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Viewed at Pacific Place Theaters
Rated PG-13; approximate running time of 96 minutes
Genre: Sci-Fi, Action, Adventure
Written by: H.G. Wells (novel), David Duncan (earlier screenplay) John Logan (screenplay)
Directed by: Gore Verbinski, Simon Wells (I)
Cast: Guy Pearce, Jeremy Irons, Phyllida Law, Mark Addy,
Sienna Guillory, Orlando Jones, Omero Mumba, Samantha Mumba
WARNING - SPOILERS BELOW.
Alexander Hartdegen (Guy Pearce), professor of physics living in New York in 1895, has an almost unquenchable thirst for knowledge and anything that resembles a gadget. The typical absent-minded professor, he is constantly late and disheveled because he gets caught up in whatever project he is working on. But not tonight. Tonight he is going to ask the love of his life, Emma (Sienna Guillory), to marry him. No more than 30 seconds after he pops the question, tragedy strikes him and destroys the spirit of Alexander.
Alexander spends the next 4 years building a time machine so he can go back and right the wrong then proceed to live happily ever after. He manages to get the machine built and it works. He goes back in time and finds Emma, only to face tragedy again. Alexander cannot figure out why he can't change the past, so he decides to go the future to try and figure out why he can't change the past. Surely the people of the future will know the answer and help him out.
His first stop is May 24th, 2030 (The Diva's Birthday BTW) he doesn't find the answer there so he sends himself to 2037 and right into the middle of a chaotic world. Still unable to find the answers he decides to go further. By accident, he goes 800,000 years into the future. He meets a primitive people who barely speak English as he knows it and must figure out how to survive in this primitive land where he is considered food and find his answers so he can go back to his beloved Emma.
I've never read the book by H.G. Wells, nor do I recall ever seeing the original silver screen version of Machine. Because of these facts, I cannot with any authority state if this version followed the book or original movie. What I can state is that what I spent 96 minutes watching was a complete and total let down and did not live up to my expectations. Because I love special effects, I can often forgive a movie with bad acting, dialogue, directing, and plot holes if the special effects leave me drooling. Well I drooled, but only because about half way through the movie, all but a few of my IQ points had been sucked right out of me. I think I was almost completely stupid by minute number 80.
With the exception of, Sienna Guillory, the acting wasn't that bad. She had about 5 minutes of screen time total and I swear if I had gotten ahold of a sharp object, I would have put myself out of misery. She was wooden and expressionless. It's no mistake that we all cracked up during the dramatic scene of her second tragedy.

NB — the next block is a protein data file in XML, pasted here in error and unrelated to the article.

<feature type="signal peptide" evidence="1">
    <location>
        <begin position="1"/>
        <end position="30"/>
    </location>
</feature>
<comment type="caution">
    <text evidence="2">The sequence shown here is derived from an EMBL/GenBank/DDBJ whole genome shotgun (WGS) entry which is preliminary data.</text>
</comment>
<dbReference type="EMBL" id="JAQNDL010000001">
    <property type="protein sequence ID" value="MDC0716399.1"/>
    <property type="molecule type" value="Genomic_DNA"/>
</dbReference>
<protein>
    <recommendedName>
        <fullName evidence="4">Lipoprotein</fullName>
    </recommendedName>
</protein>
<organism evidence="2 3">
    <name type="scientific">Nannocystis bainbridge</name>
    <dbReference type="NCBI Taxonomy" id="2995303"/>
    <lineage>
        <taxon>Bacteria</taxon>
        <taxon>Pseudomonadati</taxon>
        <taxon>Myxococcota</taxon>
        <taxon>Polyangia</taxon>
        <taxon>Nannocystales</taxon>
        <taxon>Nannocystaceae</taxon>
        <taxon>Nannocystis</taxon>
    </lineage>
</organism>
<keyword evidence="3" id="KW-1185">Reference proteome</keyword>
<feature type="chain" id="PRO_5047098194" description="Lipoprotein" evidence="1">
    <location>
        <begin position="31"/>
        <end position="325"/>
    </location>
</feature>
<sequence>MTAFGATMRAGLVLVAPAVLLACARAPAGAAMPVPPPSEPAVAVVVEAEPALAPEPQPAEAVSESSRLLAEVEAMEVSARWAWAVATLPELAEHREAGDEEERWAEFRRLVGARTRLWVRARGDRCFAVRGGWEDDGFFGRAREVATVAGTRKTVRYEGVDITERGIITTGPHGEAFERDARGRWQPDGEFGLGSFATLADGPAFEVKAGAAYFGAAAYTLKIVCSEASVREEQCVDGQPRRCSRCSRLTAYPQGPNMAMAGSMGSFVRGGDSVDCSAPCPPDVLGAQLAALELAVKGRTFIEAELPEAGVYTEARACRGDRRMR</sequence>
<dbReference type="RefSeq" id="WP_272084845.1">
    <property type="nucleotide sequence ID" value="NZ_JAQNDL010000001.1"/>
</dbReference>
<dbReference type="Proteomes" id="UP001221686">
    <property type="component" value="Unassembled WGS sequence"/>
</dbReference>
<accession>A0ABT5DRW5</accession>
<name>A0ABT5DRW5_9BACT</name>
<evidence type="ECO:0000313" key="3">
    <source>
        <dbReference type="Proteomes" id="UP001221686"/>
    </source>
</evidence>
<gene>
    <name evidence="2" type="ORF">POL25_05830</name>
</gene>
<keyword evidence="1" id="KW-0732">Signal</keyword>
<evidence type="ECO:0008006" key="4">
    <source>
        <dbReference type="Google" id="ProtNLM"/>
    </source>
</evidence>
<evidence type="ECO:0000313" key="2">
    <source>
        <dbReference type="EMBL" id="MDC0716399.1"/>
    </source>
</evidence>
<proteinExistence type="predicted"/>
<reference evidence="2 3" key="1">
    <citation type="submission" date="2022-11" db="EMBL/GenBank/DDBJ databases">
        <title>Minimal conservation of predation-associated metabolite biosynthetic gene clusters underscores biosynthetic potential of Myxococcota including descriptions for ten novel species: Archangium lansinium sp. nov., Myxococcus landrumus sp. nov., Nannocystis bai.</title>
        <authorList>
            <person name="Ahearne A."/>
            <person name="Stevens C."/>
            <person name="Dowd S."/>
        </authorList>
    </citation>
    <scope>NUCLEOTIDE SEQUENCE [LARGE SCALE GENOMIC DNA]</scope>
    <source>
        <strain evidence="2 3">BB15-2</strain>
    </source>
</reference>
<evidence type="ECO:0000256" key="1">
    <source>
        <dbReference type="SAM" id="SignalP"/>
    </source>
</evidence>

Fault also lies with the screenwriter and his plot. Beyond the obvious holes in it, the scenes and dialog were long when they should have been short and short when they should have been long. Too many important issues were glossed over and we were asked to except too many preposterous situations.
Pearce while not horrible was unimpressive. His lack of emotion was more than annoying. He managed to capture the absent-minded professor quite well and he managed to capture angry because of broken heart and that was it.
As teen pop diva wannabes turned actresses go, Samantha Mumba is one of the better ones. Samantha is not given much to work with her baby brother Omero was in the same boat. She's no, Meryl Streep. This much is evident, but she did well for someone new to the craft. Her performance was stronger than that of Guillory and Guillory has about 10 movies under her belt. Go figure. Jeremy Irons has gone from the brilliance of Reversal of Fortune to Dungeon and Dragons and this mess. I pray that he finds a role that takes him back to the top of his game.
For once Orlando Jones wasn't a complete and total clown. His role is small, but important to the plot.
From my perspective as a black woman, Machine is a little tough to swallow. In this movie there are primitive humans and underground dwelling creatures called Morlocks. And before I get started, I'd like to commend the writer for taking the brave step of allowing black folks and other minorities to not only make it to the future, but to be the only remaining humans. The praise ends there.
We have a case of dueling stereotypes and it's enough to make you want to scream.
In this corner we have the "Magical Negro" (Orlando Jones). His sole purpose is to be the conscious of the main white character. He makes everything all right and spouts out words of wisdom. In this corner we have the Caucasian savior (Guy Pearce). He shows up on the scene and instantly takes charge of the situation. He teaches the poor heathens how to be more human; how to read and take care of themselves; he rallies them to protect themselves. Without him, they will surely perish.
Blech. Hollywood, you are certainly trying, but you need to try harder.
Time isn't worth your precious time. Catch a matinee or wait for cable.
After 30 minutes you'll pray for your own Time Machine so you go back to 5 minutes before you decided to see this movie.
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Copyright Kamal "The Diva" Larsuel-Ulbricht, 2002
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